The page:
The EXECUTIVE DIRECTOR will operate under the guidance of and report directly to the Foundation Trustee, Michael J. Saylor, its General Counsel, and Advisory Board .
The successful candidate is an individual who is comfortable with aggressive goals, as well as evolving products and action plans, and boasts excellent analytical skills, a strong attention to detail, and the ability to work well in a fast-paced team environment. As an established leader in the field, Saylor.org affords an exciting opportunity for candidates with an entrepreneurial spirit who like to create and innovate. This person will be expected to think through and ultimately answer mission-critical questions for the organization. This role requires flexibility, as this individual will tackle a wide variety of projects with significant autonomy, and will build relationships internally across “departments” as well as externally.
The EXECUTIVE DIRECTOR will be responsible for a cutting-edge, open courseware program that has the potential to change the face of education. He or she will develop priorities for the organization based on the Trustee’s preferences, create and implement plans, and coordinate programmatic initiatives, technology, collaboration, and work efforts across the entire project. He or she will develop and maintain effective partnerships with external organizations to foster interoperability and cohesion within the open and digital education community. Directing a staff of 48 Full Time and Part Time Employees as well as over 400 independent contractors, the EXECUTIVE DIRECTOR will manage the fiscal and human resources of the Foundation. The EXECUTIVE DIRECTOR will lead the team in identifying targets, articulating core value propositions, closing deals, and growing existing partnerships to improve our product and expand our reach.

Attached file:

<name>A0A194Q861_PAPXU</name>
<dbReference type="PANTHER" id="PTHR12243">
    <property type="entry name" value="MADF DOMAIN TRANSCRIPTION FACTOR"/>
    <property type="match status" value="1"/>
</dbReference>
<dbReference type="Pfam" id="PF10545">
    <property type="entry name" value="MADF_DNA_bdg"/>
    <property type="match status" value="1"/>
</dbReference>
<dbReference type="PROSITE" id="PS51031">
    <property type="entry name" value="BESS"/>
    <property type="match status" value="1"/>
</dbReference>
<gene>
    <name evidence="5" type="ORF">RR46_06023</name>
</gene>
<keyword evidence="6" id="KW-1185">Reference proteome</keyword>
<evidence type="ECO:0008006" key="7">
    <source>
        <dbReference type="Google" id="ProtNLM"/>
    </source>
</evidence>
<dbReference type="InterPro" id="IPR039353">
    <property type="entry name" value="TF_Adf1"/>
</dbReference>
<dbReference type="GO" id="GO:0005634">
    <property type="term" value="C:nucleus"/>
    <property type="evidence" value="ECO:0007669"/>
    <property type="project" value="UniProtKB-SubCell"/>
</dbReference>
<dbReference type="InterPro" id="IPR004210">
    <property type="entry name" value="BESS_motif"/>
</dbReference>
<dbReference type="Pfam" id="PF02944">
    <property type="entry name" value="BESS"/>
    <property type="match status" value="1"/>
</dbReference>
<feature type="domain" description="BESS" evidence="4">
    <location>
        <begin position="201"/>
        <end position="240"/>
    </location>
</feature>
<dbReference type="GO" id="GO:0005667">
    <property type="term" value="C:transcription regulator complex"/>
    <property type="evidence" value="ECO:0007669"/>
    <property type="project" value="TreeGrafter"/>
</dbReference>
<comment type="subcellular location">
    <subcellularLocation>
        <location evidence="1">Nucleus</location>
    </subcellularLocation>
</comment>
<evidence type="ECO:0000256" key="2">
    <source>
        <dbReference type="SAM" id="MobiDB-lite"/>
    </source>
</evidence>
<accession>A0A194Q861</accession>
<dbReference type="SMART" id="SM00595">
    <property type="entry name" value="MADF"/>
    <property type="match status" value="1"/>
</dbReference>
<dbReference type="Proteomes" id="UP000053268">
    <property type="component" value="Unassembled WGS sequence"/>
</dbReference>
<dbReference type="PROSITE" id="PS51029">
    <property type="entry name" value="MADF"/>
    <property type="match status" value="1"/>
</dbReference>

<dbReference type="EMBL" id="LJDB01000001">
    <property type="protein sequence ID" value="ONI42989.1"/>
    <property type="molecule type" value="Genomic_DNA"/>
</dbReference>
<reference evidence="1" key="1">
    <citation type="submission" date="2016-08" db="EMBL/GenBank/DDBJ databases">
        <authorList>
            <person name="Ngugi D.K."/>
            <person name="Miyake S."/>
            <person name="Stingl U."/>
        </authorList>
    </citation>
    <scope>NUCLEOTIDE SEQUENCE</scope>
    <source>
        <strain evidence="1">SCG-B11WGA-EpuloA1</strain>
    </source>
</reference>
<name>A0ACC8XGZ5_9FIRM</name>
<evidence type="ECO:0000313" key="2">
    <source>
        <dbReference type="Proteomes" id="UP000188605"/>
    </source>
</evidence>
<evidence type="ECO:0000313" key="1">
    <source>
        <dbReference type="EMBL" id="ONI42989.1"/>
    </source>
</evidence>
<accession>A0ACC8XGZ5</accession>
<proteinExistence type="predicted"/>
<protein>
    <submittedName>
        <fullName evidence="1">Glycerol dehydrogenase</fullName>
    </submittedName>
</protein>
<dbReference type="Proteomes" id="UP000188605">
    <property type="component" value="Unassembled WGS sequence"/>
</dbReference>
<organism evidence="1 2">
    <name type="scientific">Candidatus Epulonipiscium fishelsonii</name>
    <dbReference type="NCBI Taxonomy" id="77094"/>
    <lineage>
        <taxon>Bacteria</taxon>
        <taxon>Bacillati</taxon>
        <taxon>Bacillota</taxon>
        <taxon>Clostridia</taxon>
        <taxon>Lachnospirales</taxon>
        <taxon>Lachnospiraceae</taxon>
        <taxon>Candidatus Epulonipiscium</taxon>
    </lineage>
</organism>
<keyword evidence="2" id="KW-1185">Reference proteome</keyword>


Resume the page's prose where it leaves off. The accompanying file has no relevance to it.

This position requires extensive experience in leading and cultivating communities and organizations, evidenced by an impressive professional track record and strong academic background. This position requires excellent leadership and communication skills, understanding of the traditional and nontraditional education systems, knowledge of open education programs and practices, and demonstrated effectiveness in managing staff and resources.
The successful candidate is poised, gregarious, and a natural born leader. He or she is an excellent and comfortable presenter and networker and thrives in the public eye. The EXECUTIVE DIRECTOR will be expected to detect changes in the organization’s functioning, culture, and dynamics and make the appropriate changes to enhance productivity while also achieving organizational harmony and balance.
He or she will not only strive to advance the Saylor Foundation’s mission, but will also actively contribute to the vision and thought leadership of the field of digital education and publicly communicate this vision.
Responsibilities of the DIRECTOR will include, but will not be limited to:
1) Oversee the day-to-day operations of the Foundation, lead the creation of a shared vision for staff, the Trustee, and pertinent external groups, and educate others on the future direction of the Foundation and inspire and motivate them to be supporters and advocates;
2) Represent the Foundation and speak compellingly and effectively about the Saylor model, growth and strategic plans at industry events; increase the visibility of the organization and build and maintain long term relationships with key partners and potential donors and advocates;